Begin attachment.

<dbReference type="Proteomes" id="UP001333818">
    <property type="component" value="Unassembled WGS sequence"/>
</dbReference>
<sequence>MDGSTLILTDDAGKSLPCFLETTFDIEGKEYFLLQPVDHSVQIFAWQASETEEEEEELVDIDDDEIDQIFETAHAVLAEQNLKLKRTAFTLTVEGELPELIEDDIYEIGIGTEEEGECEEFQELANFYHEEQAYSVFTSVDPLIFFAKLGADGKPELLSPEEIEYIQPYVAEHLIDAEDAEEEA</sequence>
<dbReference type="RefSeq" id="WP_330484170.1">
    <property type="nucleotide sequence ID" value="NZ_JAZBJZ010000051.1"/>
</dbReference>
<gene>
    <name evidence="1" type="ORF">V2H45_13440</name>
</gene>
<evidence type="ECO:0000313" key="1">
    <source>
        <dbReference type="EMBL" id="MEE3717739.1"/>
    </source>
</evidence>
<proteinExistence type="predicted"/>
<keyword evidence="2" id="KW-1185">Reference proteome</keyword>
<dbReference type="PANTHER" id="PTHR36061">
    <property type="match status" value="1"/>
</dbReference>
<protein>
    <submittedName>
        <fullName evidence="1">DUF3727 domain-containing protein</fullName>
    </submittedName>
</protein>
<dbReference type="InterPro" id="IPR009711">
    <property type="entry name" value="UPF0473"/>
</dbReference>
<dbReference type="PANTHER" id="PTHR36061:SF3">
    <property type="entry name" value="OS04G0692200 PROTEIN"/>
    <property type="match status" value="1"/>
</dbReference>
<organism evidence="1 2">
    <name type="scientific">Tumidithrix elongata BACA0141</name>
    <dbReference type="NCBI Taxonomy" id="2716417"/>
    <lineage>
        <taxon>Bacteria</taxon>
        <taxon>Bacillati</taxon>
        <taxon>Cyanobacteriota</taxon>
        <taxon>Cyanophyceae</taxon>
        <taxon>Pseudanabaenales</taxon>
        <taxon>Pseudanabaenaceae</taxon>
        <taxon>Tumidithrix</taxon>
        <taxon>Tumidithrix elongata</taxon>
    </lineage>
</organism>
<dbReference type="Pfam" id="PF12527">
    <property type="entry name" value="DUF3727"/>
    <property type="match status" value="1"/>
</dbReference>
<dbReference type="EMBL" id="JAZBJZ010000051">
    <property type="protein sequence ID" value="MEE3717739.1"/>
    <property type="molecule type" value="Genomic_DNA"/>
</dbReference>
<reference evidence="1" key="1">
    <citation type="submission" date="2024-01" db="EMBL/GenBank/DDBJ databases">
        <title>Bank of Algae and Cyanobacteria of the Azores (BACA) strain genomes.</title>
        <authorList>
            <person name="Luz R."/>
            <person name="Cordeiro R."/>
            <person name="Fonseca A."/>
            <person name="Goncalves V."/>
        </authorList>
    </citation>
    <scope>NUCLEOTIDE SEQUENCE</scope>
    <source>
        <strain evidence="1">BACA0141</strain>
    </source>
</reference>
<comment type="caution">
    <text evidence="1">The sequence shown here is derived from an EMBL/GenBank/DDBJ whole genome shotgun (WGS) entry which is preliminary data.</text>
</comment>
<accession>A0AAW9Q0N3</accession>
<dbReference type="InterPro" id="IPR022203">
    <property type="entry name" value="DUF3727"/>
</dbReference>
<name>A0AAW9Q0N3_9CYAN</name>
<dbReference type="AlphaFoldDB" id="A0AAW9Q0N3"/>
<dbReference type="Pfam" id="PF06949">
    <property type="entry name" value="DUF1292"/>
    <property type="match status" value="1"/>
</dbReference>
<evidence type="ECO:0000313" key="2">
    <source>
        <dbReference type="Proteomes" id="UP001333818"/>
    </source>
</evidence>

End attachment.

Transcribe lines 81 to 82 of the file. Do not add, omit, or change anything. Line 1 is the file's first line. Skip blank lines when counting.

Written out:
    <property type="match status" value="1"/>
</dbReference>